Ah. Chances are you are stuck over the packing nut that won't thread on. If you are going to have a plumber in to fix that, he may as well put in the Watts.
(They likely figured out it's a condo from the address. Or that's their flat rate for everyone...)
Jim
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<< Ah. Chances are you are stuck over the packing nut that won't thread on. If you are going to have a plumber in to fix that, he may as well put in the Watts.>>
Hope I'm not beating a dead horse here...but what's strange is that the existing valve actually doesn't drip now when I opening up, likely cause I added the packing. It just bothers me out that the packing nut goes on at an angle even though it may have always been that way. Would it be crazy to live with it if it's not dripping (but always shut it off when not in use and only open it up a minimal amount when in use)...rather than immediately spending a few hundred for new valves?
If you think I'd be crazy not to just bite the bullet and get new valve(s) installed...do you think two individual sealed ball valves might be less likely to leak than a single lever Watts...I notice the single lever ones have all kinds of o rings, etc....but I guess the single-handle ones can easily be replaced without soldering if anything ever goes wrong...which do you think is better?
Thanks,
J.
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wrote:

Both options are reasonable, IMO. Obviously, if you live with the existing valve, you'll need to keep an eye it. However, any problem is almost certainly going to start with a minor drip and not a catastrophic failure. This of course, is in distinct contrast with failures of the applicance hoses which frequently burst catastrophically.
There are other (reasonable) options as well. e.g. install a large tray to catch any water and fit an alarm. There are also automatic shut-off valves such as:
http://www.smarthome.com/71151.html
I think these might make sense when the washer is installed on a second (or higher) floor and the scope for water damage is considerably greater.
I'm surprised insurers have not imposed stricter requirements on washing machine connections -- apparently the losses due to hose failures are quite considerable.
--
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Actually I do have a water alarm underneath it already...not the kind that automatically shuts anything off though.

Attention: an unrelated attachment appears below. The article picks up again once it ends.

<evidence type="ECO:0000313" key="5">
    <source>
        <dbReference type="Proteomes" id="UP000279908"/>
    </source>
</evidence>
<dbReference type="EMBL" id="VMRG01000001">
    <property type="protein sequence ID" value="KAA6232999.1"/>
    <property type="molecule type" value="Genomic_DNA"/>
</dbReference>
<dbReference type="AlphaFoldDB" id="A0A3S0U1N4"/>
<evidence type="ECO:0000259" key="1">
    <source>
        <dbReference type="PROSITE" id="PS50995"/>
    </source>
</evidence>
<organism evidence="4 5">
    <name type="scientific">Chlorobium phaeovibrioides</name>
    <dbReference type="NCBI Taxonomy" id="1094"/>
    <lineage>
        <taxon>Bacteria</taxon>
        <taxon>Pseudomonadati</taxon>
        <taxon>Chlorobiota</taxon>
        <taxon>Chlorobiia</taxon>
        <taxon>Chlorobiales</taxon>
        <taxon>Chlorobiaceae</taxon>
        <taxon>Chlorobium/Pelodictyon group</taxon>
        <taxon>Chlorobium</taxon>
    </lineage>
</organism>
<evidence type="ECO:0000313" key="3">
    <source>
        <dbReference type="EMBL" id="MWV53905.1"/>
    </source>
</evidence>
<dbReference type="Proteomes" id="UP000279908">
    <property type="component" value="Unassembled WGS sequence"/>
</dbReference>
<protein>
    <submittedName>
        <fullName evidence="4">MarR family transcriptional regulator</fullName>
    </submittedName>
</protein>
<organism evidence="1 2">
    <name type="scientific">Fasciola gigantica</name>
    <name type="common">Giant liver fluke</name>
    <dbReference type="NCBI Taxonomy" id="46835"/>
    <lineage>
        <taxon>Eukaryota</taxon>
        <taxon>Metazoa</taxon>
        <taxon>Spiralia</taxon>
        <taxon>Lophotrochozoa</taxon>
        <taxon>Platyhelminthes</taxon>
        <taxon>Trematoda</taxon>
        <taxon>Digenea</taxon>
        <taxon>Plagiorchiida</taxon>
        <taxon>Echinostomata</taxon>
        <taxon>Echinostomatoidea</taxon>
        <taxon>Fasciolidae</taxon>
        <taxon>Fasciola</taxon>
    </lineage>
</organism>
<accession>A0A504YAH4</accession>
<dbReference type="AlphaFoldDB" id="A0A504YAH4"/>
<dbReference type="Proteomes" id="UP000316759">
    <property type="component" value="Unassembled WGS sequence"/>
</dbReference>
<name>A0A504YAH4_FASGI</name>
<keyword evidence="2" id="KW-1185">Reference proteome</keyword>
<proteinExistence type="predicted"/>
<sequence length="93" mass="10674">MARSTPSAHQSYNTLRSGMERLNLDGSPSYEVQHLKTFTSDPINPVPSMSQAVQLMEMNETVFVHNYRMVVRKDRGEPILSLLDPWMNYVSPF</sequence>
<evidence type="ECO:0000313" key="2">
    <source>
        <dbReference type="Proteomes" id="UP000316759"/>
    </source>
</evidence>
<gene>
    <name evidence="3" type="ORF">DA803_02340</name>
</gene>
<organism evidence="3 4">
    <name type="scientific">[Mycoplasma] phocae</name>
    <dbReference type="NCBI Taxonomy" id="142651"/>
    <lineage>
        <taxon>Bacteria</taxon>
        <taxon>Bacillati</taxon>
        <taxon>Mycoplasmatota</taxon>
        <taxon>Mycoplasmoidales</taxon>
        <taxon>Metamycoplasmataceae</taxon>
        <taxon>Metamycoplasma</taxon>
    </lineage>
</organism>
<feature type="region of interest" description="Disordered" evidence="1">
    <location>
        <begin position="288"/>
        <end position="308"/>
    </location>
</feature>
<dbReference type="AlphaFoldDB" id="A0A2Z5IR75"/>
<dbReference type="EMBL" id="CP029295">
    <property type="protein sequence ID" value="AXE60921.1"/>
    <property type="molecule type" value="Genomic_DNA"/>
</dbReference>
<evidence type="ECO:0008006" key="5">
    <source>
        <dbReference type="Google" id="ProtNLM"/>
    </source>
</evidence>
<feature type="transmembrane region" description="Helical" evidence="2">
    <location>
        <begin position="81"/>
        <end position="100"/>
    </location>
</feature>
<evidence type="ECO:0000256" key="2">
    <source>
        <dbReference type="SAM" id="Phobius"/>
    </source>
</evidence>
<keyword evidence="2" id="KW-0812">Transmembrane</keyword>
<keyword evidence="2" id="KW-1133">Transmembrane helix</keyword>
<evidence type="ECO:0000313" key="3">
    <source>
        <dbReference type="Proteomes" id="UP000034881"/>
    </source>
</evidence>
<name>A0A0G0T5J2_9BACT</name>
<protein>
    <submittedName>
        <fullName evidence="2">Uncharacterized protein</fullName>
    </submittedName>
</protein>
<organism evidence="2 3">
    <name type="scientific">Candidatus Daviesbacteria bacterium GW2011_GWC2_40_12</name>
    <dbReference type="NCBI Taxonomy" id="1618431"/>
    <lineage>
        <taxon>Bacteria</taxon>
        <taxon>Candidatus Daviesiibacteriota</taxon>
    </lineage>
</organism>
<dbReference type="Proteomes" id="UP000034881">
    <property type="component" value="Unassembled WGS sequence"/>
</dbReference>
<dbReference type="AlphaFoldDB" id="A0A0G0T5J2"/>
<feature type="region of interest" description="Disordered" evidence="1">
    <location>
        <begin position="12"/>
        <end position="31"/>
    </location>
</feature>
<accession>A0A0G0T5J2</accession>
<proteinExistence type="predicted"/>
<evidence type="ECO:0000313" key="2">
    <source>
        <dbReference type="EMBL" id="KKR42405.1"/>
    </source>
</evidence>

BTW, I'm finding that the water alarms I have work (wathchdog I think) work better when you fold a piece of paper towel and stick it underneath the alarm...this is because the metal electrodes don't touch the floor and if there is a slight leak the alarm might not go off if the water doesn't get to touch the electrodes...but if you fold a piece of paper towel the towel will absorb the water from even a slight leak and cause the alarm to trigger.
J.
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Bah humbug. $350 is probably their minimum charge.
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<<Bah humbug. $350 is probably their minimum charge.>>
Yeah, I do like to save money if at all possible.
I losened the nut again and put it back on. Now I'm not sure if it's really still on wrong (although it definitely was on wrong the very first time I put it on) and it's not leaking (even after doing the laundry), so maybe it's not going to be a problem.
J.
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wrote:

Darn, you beat me. One way to try to get a cross-threaded nut screwed on straight is to turn the nut counterclockwise, until you feel the thread of the nut go over thread of the other part. So then you know exactly where to start turning clockwise, and I was told and I think it has worked that way for me that it is easier to get the nut on straight that way.
Turning CCW gives one a chance to tell that the nut is resting on the other part evenly, all the way around.
I sometimes have to start several times, because I can't turn the nut a whole turn with one position of my fingers. So I do it until I start a quarter or half turn before, going backwards, the start of the thread.

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On Tue, 27 Mar 2007 16:29:21 GMT, snipped-for-privacy@malch.com (Malcolm Hoar) wrote:

Instead of an automatic shut-off, I'd like to get an automatic turn-on.
Do they have simple 110V valves that I could connect to the pipes before the hoses, which I could wire in parallel with the valves in the washing machine itself?
Then, whenever the washer turned the inner water valve on, hot or cold or both, it would also turn on the matching valve at the water pipe.
Any suggestions?
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I live in an older house and every time I have to touch a preexisting valve, I replace it with a ball valve. Of course this will be a little tricky on your condo if it has copper pipe. Another reason for the high estimates is that you may not have an individual shut off for your unit, and the whole building may need to be shut down to change the valve.
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<<Another reason for the high estimates is that you may not have an individual shut off for your unit, and the whole building may need to be shut down to change the valve.

There most certainly is an individual shutoff for my unit. I wouldn't buy a place that didn't have one.
Anyway, although the problem is currently fixed, I'm going to get another estimate Friday for the single lever watts, as well as replacing a couple other old valves with ball valves.
J.